Managing transition during the ‘Great Resignation’
Much has been written about the ‘Great Resignation’ that began in 2021 and looks set to continue this year. As we highlighted in a recent blog post, almost a quarter of UK workers are planning to change jobs and transition within the next 3-6 months. This has raised questions about the reasons people are resigning in such large numbers. Furthermore, how to retain staff in such a competitive marketplace. But the issue that’s been on my mind is how the Great Resignation is affecting people. What emotions do people go through when they resign? Can change ever feel comfortable? And how can we prepare ourselves for success in a new role?
‘It isn’t the changes that will do you in; it’s the transitions.’ – William and Susan Bridges.
Change vs transition
First, we need to be clear about the difference between change and transition. Change is usually something external – an event or a situation that we find ourselves in. The pandemic is the most obvious example of this and has completely changed the way we live and work. A transition, on the other hand, is something internal – a psychological process people go through as they move from one state to another (the Latin root of the word transition is transire, which means to ‘go across’).
Bridges’ three phases of transition
In his book Transitions: Making Sense of Life’s Changes (1980), organisational consultant William Bridges identified three phases that people experience as they ‘go across’. He called these ‘Endings’, ‘The Neutral Zone’ and ‘New Beginnings’. These phases can happen in sequence or (more usually) overlap and happen concurrently. As someone who resigned in 2021 and changed their job, company and country of work here are my own reflections on moving through the phases:
From my late twenties to my early forties, I lived and worked in Asia. Along the way, I got married and moved from being an individual contributor to a people manager. My transition began with the ending of this chapter of my life, as I made the decision to return to the UK to be closer to family. But letting go wasn’t easy. I had to say goodbye to a job that I loved and colleagues who I trusted deeply. I also left behind an intimate understanding of my team and organisation. Luckily, the fact that I was familiar with Bridges’ theory helped me to anticipate the feeling of loss that I felt. As Bridges states: ‘The failure to identify and get ready for endings and losses is the largest difficulty for people in transition.’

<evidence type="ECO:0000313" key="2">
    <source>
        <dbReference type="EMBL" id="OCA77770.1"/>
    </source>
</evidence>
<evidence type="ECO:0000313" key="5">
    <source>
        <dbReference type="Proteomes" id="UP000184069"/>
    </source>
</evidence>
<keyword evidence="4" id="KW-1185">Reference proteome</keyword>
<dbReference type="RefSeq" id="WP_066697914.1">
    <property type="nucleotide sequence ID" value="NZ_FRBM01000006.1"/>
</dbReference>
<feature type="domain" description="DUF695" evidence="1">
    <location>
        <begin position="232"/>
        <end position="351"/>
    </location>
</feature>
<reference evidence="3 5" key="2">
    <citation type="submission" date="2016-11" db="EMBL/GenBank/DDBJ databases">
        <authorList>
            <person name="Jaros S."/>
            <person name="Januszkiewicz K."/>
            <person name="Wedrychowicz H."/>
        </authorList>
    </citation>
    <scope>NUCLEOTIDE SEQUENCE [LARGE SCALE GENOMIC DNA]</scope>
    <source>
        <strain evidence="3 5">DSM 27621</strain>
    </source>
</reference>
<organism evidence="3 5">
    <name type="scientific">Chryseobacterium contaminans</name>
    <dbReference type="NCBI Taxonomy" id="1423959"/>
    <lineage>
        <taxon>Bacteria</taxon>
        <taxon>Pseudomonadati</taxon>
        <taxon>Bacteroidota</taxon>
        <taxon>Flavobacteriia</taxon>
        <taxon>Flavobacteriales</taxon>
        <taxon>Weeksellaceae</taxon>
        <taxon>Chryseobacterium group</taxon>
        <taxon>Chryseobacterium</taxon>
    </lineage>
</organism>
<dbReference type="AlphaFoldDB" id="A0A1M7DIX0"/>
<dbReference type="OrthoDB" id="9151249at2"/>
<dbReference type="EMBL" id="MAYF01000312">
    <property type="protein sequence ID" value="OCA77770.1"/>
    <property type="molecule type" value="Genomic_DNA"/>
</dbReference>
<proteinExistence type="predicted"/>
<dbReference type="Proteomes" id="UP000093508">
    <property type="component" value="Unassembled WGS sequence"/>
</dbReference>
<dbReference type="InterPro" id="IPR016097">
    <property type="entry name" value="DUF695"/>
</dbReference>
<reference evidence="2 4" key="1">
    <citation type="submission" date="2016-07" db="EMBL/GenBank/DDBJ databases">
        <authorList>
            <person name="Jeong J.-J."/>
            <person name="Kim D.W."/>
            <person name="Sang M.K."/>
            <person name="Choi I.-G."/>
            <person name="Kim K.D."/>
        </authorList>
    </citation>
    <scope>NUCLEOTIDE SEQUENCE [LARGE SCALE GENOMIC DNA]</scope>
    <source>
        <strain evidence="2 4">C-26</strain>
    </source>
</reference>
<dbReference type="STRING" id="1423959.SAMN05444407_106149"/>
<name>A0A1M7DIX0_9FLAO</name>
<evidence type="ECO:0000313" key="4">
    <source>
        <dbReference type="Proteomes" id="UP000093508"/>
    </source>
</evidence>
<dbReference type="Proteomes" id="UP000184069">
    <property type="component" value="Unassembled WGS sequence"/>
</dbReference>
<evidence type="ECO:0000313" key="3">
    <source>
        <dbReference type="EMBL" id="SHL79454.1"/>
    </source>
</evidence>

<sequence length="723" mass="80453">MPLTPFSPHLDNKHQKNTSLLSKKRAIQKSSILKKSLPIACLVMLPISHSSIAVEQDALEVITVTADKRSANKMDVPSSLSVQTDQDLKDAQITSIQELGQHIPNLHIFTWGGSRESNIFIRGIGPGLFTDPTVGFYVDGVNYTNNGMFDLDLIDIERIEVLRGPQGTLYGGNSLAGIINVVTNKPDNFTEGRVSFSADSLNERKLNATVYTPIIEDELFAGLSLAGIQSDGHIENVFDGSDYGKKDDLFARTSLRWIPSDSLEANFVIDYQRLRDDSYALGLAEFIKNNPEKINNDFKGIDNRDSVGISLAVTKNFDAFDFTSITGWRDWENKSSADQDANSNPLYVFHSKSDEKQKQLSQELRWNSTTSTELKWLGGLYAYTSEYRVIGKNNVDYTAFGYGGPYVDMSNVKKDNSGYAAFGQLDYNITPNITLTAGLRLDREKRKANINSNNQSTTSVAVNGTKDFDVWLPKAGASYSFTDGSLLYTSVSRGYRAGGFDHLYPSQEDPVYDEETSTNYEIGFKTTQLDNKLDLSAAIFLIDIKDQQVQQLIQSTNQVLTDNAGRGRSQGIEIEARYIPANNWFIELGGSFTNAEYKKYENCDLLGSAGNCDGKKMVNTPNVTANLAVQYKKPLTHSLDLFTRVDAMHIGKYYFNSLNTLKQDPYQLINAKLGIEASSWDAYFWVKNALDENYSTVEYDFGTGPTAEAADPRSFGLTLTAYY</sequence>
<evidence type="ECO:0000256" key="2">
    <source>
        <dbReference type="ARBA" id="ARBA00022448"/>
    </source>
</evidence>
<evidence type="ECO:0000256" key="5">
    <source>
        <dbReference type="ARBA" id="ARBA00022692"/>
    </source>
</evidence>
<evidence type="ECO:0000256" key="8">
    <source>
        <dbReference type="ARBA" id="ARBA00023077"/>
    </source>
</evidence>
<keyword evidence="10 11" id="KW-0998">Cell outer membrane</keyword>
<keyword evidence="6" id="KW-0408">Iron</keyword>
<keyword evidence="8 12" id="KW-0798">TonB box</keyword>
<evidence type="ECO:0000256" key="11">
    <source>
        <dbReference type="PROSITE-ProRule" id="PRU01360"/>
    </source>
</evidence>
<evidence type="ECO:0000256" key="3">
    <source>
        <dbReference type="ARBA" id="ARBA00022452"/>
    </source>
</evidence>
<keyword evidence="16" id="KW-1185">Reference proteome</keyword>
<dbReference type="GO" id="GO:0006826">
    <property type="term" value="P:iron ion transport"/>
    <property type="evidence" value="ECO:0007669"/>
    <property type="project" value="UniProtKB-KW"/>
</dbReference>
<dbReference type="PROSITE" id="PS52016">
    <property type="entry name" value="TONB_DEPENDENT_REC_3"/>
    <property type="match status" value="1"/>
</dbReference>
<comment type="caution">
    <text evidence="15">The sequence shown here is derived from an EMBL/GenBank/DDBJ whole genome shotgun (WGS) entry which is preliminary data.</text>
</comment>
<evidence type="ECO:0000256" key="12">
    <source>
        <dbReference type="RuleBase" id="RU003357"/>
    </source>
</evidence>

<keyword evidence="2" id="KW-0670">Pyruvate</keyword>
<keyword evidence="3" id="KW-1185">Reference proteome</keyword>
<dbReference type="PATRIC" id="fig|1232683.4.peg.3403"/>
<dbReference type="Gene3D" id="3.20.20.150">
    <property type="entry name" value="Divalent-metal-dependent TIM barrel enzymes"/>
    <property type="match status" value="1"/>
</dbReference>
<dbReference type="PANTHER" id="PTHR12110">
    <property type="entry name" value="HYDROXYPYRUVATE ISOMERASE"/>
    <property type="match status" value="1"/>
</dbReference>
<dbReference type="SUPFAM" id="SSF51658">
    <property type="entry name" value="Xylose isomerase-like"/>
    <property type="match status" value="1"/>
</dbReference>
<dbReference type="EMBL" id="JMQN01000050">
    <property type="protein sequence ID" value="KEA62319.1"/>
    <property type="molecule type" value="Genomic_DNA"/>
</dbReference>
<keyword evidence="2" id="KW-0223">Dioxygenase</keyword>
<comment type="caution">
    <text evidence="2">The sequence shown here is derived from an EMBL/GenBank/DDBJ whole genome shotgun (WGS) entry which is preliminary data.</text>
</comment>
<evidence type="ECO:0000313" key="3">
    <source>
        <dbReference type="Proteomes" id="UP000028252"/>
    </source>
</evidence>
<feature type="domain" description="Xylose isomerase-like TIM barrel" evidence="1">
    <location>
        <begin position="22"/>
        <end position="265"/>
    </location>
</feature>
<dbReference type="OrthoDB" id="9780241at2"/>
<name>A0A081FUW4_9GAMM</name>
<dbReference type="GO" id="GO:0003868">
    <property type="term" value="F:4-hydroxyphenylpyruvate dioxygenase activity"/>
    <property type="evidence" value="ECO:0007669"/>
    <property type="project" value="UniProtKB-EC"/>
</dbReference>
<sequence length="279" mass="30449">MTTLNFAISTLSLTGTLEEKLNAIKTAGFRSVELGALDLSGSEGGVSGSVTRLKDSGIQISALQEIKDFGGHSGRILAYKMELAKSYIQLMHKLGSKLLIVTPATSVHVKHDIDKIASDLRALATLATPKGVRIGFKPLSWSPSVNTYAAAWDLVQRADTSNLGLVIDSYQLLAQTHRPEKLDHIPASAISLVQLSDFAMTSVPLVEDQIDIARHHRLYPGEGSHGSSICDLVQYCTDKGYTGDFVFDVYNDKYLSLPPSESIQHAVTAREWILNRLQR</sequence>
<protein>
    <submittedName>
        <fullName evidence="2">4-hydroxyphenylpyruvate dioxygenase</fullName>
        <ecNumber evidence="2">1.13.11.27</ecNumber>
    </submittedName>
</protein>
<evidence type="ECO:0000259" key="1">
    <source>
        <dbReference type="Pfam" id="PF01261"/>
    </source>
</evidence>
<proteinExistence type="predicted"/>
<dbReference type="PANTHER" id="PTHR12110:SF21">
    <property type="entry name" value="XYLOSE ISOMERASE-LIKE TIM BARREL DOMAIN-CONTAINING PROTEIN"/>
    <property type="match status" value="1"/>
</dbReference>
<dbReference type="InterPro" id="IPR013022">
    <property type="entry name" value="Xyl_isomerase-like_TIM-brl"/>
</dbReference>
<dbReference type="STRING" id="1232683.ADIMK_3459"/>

This middle phase, as the title suggests, is a kind of in-between time. When the old is gone but the new hasn’t arrived yet. Bridges use words like ‘limbo’, ‘no-man’s land’ and ‘wilderness’ to characterise this phase. As these words suggest, this phase can feel unsettling, but it can also be a time of great renewal. I felt this when I returned to the UK in the middle of winter. There was an element of reverse culture shock and getting used to dark afternoons and English humour. More challenging was getting to grips with a new role and trying to connect with my new colleagues while working from home. To my surprise, though, I also found being in the neutral zone exhilarating. With no ‘baggage’ I could decide who I wanted to be and how I wanted to operate in my new reality.
In the neutral zone, the pieces are in flux, and it can be hard to see how things will cohere. But eventually, they do. When you sense that shape and order are returning this is a good sign. One that you might be entering Bridges’ third phase of transition. For me, it was feeling a sense of connection to where my new organisation was heading, and the part I could play in helping them get there. This isn’t to say that I never miss the warmth and great food of Asia. Nor feel anxious about my contribution at work. But having a sense of purpose and a clear idea of what the future might hold are signs that the new beginning has arrived.
Transitioning to a new world of work
The Great Resignation may turn out to be the pandemic’s silver lining. The mass movement of people across organisations and industries. It shows that we’ve begun to ask some important questions about the place of work in our lives and how we can thrive, rather than just survive, at work. I think all of us, whether we’re thinking about resigning or not, are currently in one giant Neutral Zone. We are exhausted from the shared trauma that we’ve experienced. We are unsure about the future but also full of excitement about the possibilities of this moment of transition has created. Whatever we feel – Bridges’ Transition Model can support us along the way.